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Investors' nerves don't seem as frayed on Tuesday – and not just because the S&P 500 has found some stability following Monday's swoon into the close.

The CBOE Volatility index, or VIX, retreated 5.5 per cent in late-morning action, to 17.94. That followed Monday's 34 per cent spike in the so-called fear gauge, which was its biggest one-day gain since August 2011 – and the tenth biggest percentage increase since 1990.

In other words, this was a big move and it only makes sense to wonder what it says about the coming direction of the stock market. Unfortunately, the VIX says a lot about the current state of investor anxiety and very little about the future.

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Global Macro Monitor (via The Big Picture) looked at S&P 500 following the 10 largest spikes in the VIX, going back to 1990. There appeared to be little correlation.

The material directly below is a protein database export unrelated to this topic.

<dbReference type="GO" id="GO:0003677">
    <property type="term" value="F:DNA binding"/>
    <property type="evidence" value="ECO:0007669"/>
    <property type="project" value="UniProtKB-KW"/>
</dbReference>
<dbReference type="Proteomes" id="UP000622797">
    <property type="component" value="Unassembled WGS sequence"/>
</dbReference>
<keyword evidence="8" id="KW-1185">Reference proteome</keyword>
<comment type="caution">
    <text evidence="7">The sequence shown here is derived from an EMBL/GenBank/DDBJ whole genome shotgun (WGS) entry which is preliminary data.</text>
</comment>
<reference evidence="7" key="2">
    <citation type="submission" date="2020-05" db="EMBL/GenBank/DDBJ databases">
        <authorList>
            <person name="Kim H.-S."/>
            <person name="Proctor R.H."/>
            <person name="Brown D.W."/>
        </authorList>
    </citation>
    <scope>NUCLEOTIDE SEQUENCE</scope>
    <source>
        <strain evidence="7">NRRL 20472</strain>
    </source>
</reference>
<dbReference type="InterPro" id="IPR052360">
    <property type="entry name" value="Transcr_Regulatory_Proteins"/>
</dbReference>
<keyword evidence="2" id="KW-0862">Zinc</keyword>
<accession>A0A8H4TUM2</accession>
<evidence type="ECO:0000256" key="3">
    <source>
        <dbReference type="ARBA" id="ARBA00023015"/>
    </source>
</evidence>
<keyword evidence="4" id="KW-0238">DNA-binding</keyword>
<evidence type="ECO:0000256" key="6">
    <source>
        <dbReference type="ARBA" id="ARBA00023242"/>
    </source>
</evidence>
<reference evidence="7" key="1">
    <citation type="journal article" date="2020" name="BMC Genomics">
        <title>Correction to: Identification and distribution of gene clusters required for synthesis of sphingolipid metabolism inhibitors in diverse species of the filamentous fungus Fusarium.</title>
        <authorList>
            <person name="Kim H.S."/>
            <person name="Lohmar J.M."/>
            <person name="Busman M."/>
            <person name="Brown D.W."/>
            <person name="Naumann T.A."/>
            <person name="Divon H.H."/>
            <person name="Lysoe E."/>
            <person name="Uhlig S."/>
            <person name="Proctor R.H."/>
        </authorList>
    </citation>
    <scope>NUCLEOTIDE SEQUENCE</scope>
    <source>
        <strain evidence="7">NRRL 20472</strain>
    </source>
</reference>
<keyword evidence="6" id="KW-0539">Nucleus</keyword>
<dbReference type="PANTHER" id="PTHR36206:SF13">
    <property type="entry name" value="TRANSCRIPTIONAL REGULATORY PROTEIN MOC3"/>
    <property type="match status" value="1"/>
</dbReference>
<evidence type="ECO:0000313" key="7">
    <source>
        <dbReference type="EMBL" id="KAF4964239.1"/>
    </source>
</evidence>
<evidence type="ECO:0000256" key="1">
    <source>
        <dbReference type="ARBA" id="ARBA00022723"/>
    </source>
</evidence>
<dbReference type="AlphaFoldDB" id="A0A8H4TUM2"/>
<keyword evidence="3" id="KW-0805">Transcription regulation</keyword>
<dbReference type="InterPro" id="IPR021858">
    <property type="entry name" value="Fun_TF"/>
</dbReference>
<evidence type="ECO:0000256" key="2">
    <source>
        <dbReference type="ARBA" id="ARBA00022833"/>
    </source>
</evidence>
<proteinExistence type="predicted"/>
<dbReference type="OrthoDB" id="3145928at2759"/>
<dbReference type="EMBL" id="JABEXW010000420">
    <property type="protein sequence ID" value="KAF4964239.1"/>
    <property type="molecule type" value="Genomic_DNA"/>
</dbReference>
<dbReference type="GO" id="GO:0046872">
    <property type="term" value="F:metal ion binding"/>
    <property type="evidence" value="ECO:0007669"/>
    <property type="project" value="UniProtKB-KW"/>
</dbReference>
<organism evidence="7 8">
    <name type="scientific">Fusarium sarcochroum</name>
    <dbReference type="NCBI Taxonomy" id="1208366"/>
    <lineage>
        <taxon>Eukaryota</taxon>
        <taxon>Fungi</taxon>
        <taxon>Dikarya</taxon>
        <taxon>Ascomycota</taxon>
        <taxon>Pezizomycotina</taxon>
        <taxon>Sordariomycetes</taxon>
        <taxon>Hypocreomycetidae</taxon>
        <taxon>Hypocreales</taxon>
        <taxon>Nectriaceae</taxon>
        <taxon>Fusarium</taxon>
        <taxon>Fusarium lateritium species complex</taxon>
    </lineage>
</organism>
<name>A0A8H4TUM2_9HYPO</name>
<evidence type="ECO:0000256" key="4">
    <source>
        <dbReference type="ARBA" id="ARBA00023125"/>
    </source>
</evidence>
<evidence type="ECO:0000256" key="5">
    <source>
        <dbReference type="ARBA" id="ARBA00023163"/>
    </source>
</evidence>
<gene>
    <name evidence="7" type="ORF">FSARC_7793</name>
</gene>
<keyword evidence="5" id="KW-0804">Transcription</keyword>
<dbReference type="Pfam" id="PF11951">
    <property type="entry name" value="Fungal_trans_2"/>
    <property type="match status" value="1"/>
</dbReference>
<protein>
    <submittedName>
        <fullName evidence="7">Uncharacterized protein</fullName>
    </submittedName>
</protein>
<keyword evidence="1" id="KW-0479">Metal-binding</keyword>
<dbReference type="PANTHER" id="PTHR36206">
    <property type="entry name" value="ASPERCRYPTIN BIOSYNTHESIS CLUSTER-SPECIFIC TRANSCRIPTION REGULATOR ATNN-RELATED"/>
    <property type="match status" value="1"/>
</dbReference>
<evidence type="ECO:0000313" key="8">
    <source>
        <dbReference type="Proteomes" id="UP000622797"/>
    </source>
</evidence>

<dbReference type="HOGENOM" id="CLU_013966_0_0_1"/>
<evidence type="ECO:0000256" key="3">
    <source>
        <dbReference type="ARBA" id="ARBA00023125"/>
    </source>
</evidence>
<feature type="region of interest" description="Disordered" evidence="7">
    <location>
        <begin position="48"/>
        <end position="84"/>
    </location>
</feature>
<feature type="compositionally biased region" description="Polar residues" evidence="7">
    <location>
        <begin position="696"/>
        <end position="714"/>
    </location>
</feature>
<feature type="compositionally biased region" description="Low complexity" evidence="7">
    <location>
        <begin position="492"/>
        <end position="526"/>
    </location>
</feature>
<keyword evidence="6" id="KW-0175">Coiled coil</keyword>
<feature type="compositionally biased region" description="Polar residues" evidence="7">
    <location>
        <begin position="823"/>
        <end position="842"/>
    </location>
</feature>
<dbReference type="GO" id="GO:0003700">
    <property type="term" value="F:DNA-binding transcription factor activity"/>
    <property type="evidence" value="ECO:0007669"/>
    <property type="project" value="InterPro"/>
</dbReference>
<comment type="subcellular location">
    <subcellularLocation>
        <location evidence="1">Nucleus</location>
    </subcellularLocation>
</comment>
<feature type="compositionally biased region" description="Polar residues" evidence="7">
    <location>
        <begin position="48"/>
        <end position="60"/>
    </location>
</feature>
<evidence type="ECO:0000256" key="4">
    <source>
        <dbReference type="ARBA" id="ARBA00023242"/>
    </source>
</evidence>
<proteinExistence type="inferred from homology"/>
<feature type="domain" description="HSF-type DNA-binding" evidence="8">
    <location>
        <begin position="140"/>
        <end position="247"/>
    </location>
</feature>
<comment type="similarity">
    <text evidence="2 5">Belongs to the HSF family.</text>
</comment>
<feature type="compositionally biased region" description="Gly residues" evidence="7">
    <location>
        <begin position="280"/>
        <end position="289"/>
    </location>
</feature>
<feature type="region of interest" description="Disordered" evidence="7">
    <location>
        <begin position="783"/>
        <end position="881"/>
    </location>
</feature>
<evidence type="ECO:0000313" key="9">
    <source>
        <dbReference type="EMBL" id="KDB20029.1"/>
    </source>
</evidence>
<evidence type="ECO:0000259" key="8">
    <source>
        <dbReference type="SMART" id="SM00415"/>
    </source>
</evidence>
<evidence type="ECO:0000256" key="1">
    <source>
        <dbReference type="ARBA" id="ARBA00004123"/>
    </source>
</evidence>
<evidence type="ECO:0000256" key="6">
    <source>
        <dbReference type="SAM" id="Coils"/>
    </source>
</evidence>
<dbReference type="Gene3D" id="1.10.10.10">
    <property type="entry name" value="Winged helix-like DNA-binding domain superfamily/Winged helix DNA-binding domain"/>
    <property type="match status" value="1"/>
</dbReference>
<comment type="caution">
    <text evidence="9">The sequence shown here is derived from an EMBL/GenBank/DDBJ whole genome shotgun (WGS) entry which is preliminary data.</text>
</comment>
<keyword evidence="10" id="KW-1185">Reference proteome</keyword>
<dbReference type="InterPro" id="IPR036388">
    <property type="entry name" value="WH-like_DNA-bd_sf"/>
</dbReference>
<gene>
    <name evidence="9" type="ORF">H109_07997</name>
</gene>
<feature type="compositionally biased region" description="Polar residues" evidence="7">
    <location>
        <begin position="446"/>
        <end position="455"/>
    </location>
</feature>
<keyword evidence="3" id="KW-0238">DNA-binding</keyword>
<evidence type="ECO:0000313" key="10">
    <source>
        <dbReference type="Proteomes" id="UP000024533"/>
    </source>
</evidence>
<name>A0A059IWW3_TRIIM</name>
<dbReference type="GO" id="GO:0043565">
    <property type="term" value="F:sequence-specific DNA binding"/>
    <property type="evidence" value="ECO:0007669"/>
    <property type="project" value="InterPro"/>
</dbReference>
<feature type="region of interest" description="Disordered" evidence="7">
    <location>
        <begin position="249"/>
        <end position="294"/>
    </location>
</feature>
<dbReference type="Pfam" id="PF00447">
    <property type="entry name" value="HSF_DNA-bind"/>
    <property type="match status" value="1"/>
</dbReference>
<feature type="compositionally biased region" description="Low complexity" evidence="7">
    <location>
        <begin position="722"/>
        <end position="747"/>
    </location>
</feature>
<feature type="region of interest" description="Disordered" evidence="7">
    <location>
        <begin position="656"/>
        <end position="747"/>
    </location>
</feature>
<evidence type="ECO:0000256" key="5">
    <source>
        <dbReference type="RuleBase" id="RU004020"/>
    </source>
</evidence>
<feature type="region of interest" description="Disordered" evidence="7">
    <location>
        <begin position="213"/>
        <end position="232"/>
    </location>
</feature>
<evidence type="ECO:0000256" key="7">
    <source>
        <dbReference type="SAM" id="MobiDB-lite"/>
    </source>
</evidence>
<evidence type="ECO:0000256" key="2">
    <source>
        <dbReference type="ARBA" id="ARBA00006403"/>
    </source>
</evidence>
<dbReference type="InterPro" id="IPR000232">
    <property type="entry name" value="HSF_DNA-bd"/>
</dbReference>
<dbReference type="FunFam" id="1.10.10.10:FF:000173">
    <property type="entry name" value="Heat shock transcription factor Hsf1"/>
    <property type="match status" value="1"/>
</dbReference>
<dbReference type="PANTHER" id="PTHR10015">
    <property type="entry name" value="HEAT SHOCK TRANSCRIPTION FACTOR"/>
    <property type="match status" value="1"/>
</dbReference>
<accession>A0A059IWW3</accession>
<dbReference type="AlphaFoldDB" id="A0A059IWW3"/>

On average, the S&P 500 followed with a decline of 0.29 per cent over the next five trading days, widening to 1.86 per cent over 10 days and 2.27 per cent over 20 days.

But these averages are swayed by some ugly numbers in 2008, when the S&P 500 plunged more than 23 per cent 20 days after the VIX spiked 34.5 per cent on Sept. 29. In terms of the number of negative days following a VIX spike, the results are mixed. For example, 20 days after a VIX spike, the S&P 500 has fallen four times but has risen five times.

The VIX may be saying a lot about investor anxiety right now – but it is more-or-less mum about how investors are going to feel tomorrow.

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About the Author
Investing Reporter

David Berman has been writing about business and investing since 1995. He has written for a number of magazines, including Canadian Business and MoneySense. He worked at the Financial Post as an investing writer and daily columnist before moving to the Globe and Mail in 2008. More

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